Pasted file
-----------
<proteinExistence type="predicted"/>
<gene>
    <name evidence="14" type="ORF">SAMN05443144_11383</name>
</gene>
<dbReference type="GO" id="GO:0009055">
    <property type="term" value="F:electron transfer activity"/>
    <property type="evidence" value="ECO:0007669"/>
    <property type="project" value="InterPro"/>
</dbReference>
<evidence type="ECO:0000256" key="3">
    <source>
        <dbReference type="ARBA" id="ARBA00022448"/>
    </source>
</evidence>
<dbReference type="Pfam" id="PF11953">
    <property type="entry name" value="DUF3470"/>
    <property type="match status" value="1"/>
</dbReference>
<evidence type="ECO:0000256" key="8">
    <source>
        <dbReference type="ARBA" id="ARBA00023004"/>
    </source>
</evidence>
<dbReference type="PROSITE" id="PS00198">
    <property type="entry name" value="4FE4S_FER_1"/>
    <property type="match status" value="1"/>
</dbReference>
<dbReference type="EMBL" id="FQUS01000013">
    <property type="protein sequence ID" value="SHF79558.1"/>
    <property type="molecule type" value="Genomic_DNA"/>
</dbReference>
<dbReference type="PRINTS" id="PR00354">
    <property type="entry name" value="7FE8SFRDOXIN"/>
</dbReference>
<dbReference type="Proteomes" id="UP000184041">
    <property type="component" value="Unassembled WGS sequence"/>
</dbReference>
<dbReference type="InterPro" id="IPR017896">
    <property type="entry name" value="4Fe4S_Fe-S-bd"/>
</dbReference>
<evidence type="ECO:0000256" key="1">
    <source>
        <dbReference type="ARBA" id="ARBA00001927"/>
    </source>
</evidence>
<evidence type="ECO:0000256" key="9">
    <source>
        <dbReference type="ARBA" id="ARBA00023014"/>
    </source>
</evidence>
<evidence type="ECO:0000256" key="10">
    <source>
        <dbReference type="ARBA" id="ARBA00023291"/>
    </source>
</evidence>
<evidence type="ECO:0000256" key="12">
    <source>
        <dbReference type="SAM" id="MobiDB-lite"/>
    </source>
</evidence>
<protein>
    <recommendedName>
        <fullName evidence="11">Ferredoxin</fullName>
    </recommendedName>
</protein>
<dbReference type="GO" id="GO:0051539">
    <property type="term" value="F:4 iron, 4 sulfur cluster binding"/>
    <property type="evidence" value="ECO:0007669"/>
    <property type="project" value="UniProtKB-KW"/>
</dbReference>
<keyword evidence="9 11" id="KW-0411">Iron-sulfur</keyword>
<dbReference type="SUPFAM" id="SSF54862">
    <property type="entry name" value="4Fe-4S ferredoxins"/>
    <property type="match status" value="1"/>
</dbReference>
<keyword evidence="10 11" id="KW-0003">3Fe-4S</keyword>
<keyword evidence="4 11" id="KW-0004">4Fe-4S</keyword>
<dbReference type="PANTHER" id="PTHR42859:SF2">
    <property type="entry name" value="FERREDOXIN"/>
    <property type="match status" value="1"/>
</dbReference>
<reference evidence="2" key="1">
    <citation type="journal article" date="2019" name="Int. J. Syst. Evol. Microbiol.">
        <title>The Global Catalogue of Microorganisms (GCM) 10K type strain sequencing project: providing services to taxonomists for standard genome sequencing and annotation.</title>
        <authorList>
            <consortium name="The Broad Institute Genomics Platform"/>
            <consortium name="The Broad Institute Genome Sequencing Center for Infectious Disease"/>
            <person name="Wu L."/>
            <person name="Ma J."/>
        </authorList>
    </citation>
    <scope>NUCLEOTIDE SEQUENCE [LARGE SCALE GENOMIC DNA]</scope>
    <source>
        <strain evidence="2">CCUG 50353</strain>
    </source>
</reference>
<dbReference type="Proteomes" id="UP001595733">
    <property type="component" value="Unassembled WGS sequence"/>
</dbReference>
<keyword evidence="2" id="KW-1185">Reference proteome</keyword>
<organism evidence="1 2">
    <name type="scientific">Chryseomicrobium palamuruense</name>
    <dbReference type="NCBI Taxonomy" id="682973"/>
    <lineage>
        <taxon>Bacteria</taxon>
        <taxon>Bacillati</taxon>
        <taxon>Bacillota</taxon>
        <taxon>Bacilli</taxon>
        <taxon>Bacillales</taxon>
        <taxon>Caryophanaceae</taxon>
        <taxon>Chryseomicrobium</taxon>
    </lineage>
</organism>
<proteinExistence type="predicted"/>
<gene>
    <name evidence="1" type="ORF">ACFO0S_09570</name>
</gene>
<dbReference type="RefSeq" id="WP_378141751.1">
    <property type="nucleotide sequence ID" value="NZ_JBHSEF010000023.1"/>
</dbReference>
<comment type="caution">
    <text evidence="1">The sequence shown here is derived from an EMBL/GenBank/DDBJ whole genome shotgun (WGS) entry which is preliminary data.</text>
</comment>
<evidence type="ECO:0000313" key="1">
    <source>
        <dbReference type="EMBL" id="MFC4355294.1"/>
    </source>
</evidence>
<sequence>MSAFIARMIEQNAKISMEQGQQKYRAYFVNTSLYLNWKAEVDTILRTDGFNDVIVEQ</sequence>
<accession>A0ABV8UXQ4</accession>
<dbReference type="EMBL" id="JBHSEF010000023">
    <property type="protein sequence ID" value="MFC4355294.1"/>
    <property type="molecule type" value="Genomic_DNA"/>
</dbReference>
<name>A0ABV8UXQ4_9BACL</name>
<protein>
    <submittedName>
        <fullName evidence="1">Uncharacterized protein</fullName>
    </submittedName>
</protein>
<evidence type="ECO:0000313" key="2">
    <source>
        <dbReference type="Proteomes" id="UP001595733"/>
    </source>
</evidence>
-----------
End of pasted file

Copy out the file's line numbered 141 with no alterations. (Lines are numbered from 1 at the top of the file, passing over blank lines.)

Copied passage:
<evidence type="ECO:0000313" key="2">